The first thing that struck me on beholding Swami Ramdas, affectionately called 'Papa' by everyone, was how much nicer he looked in real life than on photos. His face was beaming with joyfulness, goodness, liveliness; his smile was so childlike and spontaneous that one felt immediately drawn to him.
I found that the Ashram was being run by Mother Krishna Bai, known to everybody as 'Mataji'. When we went from the car straight to the Swami's room, tired and unwashed, she was there. I had met her once before briefly, years ago, when she was passing through Madras. She was young then and in good health, but somehow the meeting had left no impression, but now I saw before me a face ravished by sickness yet incredibly beautiful, with a beauty not of this world. She is worshipped as a realized soul.
We were received very kindly and shown to our rooms, which were comfortable and airy. After washing and changing into a white sari I went back to Papa's room. A number of people were there, sitting on the floor, ladies against the wall and men at the other side, with Papa in his armchair, his feet resting on a footstool. People kept coming and prostrating before him and touching his feet. He explained that a current of power flows through a saint and that there is especial benefit from touching his feet. That is why so many of the sacred poems and songs refer to the lotus feet of the Guru. In his presence one felt enveloped in an atmosphere of love and joyfulness.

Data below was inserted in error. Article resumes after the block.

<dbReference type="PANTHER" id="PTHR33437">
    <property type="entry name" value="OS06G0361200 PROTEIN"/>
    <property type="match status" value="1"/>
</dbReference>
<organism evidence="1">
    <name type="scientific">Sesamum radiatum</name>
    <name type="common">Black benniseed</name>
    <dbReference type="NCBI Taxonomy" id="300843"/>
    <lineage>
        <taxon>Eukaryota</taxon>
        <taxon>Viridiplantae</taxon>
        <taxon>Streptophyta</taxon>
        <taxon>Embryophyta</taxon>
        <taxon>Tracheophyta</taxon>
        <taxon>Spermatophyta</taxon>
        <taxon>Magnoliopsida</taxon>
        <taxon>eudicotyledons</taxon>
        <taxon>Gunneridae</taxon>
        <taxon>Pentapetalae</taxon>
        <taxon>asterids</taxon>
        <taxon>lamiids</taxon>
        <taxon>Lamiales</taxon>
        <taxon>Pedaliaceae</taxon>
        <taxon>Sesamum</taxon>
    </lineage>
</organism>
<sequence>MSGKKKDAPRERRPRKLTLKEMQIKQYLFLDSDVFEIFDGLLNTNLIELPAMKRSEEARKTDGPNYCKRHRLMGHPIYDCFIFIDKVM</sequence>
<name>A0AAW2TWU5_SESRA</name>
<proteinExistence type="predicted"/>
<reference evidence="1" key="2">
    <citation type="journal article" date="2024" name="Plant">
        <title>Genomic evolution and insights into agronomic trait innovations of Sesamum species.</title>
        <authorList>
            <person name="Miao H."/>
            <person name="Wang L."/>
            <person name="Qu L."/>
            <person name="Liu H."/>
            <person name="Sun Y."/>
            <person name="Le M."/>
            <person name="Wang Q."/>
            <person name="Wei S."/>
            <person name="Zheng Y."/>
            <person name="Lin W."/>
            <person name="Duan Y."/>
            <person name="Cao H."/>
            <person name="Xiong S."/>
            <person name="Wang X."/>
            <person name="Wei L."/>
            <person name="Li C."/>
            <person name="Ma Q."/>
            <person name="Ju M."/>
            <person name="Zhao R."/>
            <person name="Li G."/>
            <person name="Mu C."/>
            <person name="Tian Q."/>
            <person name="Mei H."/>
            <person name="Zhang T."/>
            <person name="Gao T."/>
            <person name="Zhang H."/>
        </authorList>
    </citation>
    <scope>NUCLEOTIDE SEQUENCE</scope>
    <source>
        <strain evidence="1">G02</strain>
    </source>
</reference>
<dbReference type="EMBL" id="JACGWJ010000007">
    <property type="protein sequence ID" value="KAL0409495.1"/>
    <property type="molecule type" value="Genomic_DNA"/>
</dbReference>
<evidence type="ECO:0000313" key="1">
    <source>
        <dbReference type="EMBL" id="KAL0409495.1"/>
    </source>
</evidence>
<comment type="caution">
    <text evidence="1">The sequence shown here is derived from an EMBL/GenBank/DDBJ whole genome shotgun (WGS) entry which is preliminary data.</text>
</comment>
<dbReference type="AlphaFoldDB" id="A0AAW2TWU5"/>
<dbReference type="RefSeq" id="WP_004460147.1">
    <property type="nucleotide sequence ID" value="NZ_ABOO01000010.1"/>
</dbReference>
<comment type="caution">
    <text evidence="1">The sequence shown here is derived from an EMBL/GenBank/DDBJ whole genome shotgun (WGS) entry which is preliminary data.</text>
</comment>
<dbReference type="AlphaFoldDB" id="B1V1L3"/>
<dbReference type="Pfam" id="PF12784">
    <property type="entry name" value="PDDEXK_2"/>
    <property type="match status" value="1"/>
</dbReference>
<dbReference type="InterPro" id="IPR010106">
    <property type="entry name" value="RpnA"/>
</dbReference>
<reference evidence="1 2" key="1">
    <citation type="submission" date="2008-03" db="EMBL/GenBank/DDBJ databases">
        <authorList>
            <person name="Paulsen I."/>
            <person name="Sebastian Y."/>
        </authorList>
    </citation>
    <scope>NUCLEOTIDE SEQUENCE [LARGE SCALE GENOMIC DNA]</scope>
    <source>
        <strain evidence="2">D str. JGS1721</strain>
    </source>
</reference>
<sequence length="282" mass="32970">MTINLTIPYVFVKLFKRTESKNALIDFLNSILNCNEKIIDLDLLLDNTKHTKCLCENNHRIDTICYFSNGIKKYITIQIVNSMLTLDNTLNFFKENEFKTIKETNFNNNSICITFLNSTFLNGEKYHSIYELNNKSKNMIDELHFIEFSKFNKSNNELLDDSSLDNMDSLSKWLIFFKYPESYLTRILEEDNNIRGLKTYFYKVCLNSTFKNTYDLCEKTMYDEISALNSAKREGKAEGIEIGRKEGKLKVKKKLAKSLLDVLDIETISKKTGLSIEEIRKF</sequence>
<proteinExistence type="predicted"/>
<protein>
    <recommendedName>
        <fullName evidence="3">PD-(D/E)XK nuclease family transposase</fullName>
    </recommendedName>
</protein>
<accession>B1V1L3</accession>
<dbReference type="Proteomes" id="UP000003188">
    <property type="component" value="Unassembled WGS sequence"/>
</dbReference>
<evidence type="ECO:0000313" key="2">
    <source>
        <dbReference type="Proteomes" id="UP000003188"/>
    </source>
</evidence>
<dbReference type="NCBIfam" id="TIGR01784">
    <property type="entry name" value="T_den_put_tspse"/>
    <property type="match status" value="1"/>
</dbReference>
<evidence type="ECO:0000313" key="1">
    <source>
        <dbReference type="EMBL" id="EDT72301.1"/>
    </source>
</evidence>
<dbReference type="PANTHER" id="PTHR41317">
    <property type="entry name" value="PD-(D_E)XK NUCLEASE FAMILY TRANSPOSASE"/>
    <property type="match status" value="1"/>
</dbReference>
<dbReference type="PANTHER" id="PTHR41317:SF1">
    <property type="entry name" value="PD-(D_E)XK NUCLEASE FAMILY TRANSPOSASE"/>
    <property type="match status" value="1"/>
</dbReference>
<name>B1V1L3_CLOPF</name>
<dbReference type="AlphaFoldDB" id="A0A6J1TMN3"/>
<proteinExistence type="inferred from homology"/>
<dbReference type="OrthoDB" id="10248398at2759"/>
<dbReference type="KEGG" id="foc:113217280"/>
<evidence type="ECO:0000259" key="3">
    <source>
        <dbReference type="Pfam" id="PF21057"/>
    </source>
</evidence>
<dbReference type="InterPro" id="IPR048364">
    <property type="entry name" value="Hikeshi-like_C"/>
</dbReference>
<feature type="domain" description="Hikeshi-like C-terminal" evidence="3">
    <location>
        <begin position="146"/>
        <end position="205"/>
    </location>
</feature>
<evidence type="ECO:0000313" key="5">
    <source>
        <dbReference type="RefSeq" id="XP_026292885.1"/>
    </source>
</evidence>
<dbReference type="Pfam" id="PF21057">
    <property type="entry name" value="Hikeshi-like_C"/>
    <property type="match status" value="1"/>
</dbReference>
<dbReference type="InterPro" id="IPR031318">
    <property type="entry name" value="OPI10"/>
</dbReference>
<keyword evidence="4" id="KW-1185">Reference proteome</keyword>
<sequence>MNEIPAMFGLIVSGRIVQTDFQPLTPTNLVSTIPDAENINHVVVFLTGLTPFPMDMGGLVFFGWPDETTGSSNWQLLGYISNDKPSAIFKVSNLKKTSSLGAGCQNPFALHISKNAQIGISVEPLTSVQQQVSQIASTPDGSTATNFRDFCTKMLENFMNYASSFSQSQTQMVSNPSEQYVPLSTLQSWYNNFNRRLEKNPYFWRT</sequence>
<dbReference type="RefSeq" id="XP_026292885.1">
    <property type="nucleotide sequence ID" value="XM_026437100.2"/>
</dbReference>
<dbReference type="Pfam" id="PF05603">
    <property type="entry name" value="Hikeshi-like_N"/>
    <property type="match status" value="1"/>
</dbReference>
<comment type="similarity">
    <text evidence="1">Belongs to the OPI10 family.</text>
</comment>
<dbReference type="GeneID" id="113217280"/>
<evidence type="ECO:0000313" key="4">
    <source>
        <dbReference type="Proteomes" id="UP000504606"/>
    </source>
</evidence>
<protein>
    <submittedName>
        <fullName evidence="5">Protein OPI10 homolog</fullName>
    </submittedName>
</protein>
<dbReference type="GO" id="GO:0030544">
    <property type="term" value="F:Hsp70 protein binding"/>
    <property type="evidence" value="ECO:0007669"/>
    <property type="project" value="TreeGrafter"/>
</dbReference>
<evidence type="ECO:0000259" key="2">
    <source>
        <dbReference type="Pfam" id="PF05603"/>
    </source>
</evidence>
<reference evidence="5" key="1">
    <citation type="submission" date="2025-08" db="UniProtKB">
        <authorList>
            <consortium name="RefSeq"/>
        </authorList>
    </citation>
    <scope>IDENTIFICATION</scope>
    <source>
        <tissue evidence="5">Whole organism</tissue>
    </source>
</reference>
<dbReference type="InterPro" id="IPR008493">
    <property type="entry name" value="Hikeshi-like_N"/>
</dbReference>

At half past seven the bell rang for the evening meal and we all went to an adjoining building in which were the dining hall and kitchen. Food was served on stainless steel plates on the floor, in two rows, one for women and one for men. While we waited to be served the dining hall was resounding with the chanting of Ram Nam. Outstanding was the soprano of a Norwegian trained opera singer, and the powerful deep voice of a German. The food was purely vegetarian, excellent in quality and with due consideration for those who could not eat spiced food. One could feel the loving care of Mataji behind it.
After the meal we assembled in the main hall where Papa was already seated. People asked questions and he not only gave replies and upadesa but launched into reminiscences of his own sadhana during the years when he was a wandering sadhu.*
* A sample of these talks is contained in his book, God-Experience, reviewed in this issue.
Although most of these can be found in his books, it was quite a different experience to hear him telling them, sometimes poignant, sometimes full of laughter.
At 10 o'clock all took leave of Papa and Mataji and went to their rooms, except a few who just spread their bedding and lay down to sleep in the hall.